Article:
Turbocharger flow capacities continue to improve
Two-stroke turbochargers continue to evolve with the latest developments focusing on flow capacity, says Wendy Laursen.
Two of MAN Diesel & Turbo’s new turbo compound systems with power turbine and generator (TCS-PTG) will enter operation on two 4,700teu container ships in early 2014. MAN supplied a large number of earlier power turbines to AP Møller vessels back in the 80s and 90s, and now Reederei Horst Zeppenfeld has become a front-runner for the new generation of integrated power turbine systems.
The vessels are powered by individual MAN B&W 6S80ME-C9.2 low-speed engines, and the scope of supply includes two TCS-PTG20s and two TCA88 turbochargers. The new generation of TCS-PTG incorporates the latest versions of TCR turbocharger geometry and other new features such as electrical actuators for the regulation of exhaust gas flow over the turbine.
The thermal efficiency of these units can be significantly above 100%, says Andrea Bader, project manager for TCS-PTG at MAN. “Take for example an engine with 20MW. Running the power turbine will give a small consumption penalty of up to 2g/kWh on the main engine, which is equivalent to 400kW of thermal power. Fortunately this is overcompensated by our TCS-PTG producing 780kW of electrical power on such an engine. Divide the two figures and you achieve a thermal efficiency of about 190%. This is what makes our product so beneficial.
“There are also benefits for overhauling. We strongly believe that the maintenance of a TCS-PTG is cheaper than the maintenance and overhaul of a genset because you have fewer components and the ones you have to take care of are cheaper, smaller and lighter than, say, a cylinder liner,” says Mr Bader.
MAN sees a growing market for the technology and believes it is best suited to large cargo vessels including container ships, bulkers and tankers that have at least 20MW of installed power. The system automatically starts up between 40% and 50% MCR when the charge air pressure is sufficiently high. Below that, the system is not operational.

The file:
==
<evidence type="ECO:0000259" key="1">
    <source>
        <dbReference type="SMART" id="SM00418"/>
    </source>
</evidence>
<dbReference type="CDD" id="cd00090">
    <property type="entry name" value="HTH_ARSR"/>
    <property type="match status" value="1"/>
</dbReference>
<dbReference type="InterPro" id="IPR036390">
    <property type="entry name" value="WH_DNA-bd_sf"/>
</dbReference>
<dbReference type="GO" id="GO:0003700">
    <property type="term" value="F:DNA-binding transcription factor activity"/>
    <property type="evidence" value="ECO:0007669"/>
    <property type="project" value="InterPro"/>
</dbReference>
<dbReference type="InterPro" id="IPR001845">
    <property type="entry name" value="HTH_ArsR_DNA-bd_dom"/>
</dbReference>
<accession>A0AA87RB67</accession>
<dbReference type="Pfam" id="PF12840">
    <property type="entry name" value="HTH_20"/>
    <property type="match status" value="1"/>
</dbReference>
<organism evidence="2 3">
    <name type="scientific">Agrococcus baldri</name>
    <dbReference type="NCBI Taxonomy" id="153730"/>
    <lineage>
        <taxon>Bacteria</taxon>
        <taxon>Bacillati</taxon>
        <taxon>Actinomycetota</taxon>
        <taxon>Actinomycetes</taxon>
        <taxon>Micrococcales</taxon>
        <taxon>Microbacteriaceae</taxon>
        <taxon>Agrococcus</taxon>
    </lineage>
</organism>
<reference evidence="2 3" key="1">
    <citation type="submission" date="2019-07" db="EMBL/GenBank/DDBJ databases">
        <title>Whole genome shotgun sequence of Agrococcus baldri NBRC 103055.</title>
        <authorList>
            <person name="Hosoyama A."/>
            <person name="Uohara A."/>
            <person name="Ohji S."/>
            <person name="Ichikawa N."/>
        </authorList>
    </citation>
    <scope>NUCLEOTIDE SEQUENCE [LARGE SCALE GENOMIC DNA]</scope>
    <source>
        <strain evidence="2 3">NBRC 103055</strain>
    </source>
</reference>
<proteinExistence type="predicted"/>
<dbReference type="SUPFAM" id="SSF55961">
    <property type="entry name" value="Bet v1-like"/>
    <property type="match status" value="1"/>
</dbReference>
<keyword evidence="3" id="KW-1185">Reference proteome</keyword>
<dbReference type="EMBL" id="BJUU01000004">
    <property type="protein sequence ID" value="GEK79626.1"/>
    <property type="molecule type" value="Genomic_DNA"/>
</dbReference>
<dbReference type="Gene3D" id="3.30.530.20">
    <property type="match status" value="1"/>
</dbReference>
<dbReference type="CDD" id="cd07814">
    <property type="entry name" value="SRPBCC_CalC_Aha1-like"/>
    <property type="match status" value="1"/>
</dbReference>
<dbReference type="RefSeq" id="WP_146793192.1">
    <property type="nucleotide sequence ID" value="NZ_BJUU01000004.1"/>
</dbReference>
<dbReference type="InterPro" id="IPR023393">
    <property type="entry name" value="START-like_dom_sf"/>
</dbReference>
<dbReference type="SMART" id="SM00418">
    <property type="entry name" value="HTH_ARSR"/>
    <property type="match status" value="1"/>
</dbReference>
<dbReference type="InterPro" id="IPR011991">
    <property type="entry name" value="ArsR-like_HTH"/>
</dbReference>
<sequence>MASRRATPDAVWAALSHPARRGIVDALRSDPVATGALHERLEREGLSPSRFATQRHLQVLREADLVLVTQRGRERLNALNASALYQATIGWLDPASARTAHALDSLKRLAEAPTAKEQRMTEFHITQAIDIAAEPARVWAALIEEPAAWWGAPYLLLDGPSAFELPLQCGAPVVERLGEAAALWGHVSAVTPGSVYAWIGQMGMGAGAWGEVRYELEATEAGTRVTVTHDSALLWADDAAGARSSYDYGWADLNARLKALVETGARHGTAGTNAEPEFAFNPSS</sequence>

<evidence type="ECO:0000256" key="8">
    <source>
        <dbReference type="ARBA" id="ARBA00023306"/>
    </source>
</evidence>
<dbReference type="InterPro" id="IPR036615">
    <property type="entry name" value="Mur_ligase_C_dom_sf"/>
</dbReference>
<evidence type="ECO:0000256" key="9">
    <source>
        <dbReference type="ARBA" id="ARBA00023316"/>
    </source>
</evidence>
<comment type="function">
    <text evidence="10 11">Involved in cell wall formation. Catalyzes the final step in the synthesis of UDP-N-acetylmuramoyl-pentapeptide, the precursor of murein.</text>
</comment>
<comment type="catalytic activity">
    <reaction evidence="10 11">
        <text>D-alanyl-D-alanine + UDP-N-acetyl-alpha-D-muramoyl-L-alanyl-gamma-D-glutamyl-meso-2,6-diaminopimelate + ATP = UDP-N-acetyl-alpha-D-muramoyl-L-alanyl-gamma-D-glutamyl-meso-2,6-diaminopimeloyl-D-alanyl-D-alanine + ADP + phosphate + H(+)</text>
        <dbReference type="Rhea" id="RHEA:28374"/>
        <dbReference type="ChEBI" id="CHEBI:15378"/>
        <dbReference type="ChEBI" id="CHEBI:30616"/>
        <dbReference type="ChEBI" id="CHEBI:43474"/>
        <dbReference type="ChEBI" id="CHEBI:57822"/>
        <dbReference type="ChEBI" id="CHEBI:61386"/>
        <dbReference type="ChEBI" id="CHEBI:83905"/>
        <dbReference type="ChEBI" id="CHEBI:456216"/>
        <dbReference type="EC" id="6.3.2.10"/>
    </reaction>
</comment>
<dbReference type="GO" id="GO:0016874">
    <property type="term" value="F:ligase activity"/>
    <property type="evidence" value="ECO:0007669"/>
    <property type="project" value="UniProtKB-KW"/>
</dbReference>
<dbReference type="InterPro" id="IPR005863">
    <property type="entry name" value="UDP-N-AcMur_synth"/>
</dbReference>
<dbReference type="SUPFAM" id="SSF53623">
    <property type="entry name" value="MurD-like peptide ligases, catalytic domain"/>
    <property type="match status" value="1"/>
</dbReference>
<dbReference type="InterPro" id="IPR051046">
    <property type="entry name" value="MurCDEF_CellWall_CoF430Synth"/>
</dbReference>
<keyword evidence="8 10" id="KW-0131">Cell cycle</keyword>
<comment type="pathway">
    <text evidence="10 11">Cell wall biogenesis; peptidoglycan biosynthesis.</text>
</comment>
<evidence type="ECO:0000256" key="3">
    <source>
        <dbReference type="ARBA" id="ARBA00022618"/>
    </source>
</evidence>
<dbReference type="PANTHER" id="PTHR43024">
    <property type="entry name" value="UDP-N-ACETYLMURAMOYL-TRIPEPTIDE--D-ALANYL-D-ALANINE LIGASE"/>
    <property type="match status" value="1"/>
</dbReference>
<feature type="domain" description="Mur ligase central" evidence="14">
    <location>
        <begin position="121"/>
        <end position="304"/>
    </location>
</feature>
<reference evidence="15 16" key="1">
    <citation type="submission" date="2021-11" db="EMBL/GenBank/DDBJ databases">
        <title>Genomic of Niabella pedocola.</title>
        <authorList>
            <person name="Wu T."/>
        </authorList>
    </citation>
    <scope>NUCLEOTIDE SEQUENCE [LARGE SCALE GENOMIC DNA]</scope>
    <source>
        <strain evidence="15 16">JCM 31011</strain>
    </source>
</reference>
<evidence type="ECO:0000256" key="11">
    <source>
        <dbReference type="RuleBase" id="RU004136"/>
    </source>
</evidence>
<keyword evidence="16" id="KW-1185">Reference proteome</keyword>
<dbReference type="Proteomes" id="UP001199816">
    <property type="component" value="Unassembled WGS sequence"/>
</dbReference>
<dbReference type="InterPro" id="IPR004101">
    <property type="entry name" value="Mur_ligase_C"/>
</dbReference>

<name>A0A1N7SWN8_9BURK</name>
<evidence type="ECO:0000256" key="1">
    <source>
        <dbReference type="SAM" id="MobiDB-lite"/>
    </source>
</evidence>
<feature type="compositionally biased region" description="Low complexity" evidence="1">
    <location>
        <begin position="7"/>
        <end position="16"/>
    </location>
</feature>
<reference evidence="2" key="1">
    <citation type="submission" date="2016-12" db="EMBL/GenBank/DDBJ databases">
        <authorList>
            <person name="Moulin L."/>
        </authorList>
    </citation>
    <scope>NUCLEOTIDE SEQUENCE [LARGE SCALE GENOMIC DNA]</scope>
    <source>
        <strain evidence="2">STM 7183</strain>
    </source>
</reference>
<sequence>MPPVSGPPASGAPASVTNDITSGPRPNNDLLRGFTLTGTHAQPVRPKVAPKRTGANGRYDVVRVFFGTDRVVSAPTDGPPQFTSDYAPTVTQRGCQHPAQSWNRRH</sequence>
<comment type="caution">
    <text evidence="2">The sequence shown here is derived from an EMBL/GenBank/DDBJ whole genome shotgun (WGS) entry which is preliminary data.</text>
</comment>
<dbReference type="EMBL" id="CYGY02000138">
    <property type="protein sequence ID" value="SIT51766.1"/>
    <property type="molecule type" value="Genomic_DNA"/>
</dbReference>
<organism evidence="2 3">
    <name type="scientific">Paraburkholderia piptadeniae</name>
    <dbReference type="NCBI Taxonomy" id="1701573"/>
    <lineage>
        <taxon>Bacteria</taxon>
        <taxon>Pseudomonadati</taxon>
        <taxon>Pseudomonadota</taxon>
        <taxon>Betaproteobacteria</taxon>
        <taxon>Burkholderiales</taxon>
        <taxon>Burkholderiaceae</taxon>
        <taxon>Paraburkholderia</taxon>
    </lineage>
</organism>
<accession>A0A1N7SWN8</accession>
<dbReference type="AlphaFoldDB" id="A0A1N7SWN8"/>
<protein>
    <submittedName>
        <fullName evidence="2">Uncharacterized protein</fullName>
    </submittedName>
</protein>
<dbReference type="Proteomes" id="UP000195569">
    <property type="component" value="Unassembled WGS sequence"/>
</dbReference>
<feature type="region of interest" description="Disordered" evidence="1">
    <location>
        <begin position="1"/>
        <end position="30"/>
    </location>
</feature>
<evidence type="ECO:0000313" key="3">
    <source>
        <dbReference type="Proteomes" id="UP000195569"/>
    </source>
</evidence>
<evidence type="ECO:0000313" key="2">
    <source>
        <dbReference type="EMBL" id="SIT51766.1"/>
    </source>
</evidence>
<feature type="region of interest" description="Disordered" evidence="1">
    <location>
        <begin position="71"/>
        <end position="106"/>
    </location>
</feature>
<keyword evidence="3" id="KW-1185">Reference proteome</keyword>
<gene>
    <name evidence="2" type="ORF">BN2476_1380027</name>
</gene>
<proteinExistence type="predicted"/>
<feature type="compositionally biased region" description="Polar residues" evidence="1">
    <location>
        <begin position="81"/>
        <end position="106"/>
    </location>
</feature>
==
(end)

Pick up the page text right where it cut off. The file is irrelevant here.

ABB’s first A200-L turbochargers were tested on engines at the beginning of May, and since that time, the customer response has, acording to ABB, been as "overwhelmingly positive" as when the A200-L was initially launched in autumn 2012. The turbochargers are ABB's latest generation of large turbochargers after the A100-L model, and as a result of an improved air flow of up to 30% with no reduction in pressure ratio, a smaller unit can be fitted. There are new components on the compressor side including the casing and the wall insert. The diffuser and silencer have also been optimised for the high volume flow.
The A200-L’s more compact frame means a smaller turbocharger can be used on a wide range of two-stroke engines. The benefits include less vibration, less installation space and better fuel consumption. “For shipowners and operators it also results in lower service costs. Smaller and lighter turbochargers translate into 25% lower costs for spare parts as well as easier maintenance, plus lower first cost,” says Arie Smits, senior general manager global turbocharging projects at ABB.
The A200-L will allow engine designers to further increase brake mean effective pressure, the basic measure of engine power, says Smits. At the same time it will make high pressure tuning (HPT) possible, a feature ABB launched in 2012. HPT involves using the full potential of a turbocharger by employing electronic engine valve control. The result is the same fuel consumption as with variable turbine tuning, but without the actual hardware of variable turbine geometry, or even an exhaust gas bypass. “No moving parts, no additional first costs, no exchange of a bypass with its inherent tendency to stick.” ABB Turbocharging announced earlier this year that its HPT had been added to MAN Diesel & Turbo’s two-stroke engine tuning options, and it is anticipated that the company will soon combine HPT with the new A200-L.
Wärtsilä continues to take-up new turbocharger technologies as they become available in the market. However, as the focus has changed from maximising turbocharger efficiency for engine loads of 80%-90% to the need to optimise for slow steaming or the derating of engines, the flexibility of the company’s cut-out solution has proved very successful. Increasing attention on dual-fuel engines is also driving research. Wärtsilä anticipates that a single-stage turbocharger will achieve good performance levels but continues to test two-stage options from a research point of view.
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